Smith explains some reasons why the temperance movement switched from advocating voluntary methods to calling for coercive prohibitory laws during the 1830s.
George H. Smith
George H. Smith was formerly Senior Research Fellow for the Institute for Humane Studies, a lecturer on American History for Cato Summer Seminars, and Executive Editor of Knowledge Products. Smith's fourth and most recent book, The System of Liberty, was published by Cambridge University Press in 2013.
Smith discusses the influence of puritanism, the religious revival in the early 19th century, and Spooner’s disagreements with Christian ethics.
Smith summarizes Lysander Spooner’s objections to the most popular arguments in favor of the prohibition of alcohol.
Smith discusses the schism in the abolitionist movement over the constitutionality of slavery, and he begins his analysis of Lysander Spooner’s arguments in The Unconstitutionality of Slavery.
Smith provides some background on Spooner’s influential book The Unconstitutionality of Slavery.
Smith details the scholarly debate between Lysander Spooner and Wendell Phillips over the constitutionality of slavery.
With his 250th essay, Smith interrupts his series on abolitionism to offer some reflections on writing essays.
Smith discusses Spooner’s secular theory of natural law and his belief that no legislation is valid unless it conforms to natural law.
Smith discusses some early justifications of slavery and how they repudiated natural rights.
Smith discusses some major controversies provoked by the debate over ratification of the U.S. Constitution.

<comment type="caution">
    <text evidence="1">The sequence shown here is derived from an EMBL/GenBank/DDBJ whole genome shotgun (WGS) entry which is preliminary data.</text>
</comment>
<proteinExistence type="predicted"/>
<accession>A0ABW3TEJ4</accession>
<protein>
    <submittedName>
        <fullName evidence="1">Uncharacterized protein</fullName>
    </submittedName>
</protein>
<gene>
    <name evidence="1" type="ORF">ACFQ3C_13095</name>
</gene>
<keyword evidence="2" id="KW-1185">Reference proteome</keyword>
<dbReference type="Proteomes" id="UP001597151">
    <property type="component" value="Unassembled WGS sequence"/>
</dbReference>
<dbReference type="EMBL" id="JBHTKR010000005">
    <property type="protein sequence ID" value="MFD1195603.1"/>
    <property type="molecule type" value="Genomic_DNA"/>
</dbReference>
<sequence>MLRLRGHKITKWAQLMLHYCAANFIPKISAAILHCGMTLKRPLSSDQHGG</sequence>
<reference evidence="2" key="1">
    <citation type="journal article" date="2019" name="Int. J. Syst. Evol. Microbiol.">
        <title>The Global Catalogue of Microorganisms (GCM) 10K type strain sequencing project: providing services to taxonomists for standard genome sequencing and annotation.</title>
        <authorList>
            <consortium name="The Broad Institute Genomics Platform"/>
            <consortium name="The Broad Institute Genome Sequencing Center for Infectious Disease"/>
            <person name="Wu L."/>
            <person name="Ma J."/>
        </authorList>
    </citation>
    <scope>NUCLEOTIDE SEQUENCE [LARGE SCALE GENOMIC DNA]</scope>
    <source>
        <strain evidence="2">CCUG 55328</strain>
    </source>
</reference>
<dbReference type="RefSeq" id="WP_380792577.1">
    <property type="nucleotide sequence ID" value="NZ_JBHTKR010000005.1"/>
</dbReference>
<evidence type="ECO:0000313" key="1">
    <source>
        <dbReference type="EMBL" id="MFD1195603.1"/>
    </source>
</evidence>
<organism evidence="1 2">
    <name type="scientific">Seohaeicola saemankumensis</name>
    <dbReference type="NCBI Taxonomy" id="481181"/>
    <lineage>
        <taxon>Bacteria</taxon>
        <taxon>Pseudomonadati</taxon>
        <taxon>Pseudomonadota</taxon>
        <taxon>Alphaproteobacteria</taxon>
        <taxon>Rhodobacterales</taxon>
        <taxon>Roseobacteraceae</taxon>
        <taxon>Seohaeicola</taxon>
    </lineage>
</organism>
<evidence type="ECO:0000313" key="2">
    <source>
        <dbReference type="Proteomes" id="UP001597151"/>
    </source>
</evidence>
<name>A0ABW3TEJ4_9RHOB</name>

Smith discusses some controversies over slavery during the framing of the Constitution, especially the three-fifths clause.
Smith explains some features of the slave trade and the constitutional provision that it would not be banned in America for at least 20 years.
Smith summarizes the arguments of delegates as to whether the slave trade should be prohibited in the Constitution.
Smith explains how Spooner reconciled his theory of nonvoting with his view that the Constitution is antislavery, and how he treated discussions of slavery during the Constitutional Convention.
Smith discusses Spooner’s defense of the right to use violence in self-defense, even against agents of a government.
Smith explores some features of Spooner’s philosophy of law, as found in The Unconstitutionality of Slavery.
Smith explains why Spooner believed that defending the unconstitutionality of slavery was essential to abolitionism.
Smith discusses Spooner’s contention that the Constitution carries no moral authority but that it still can be understood as antislavery.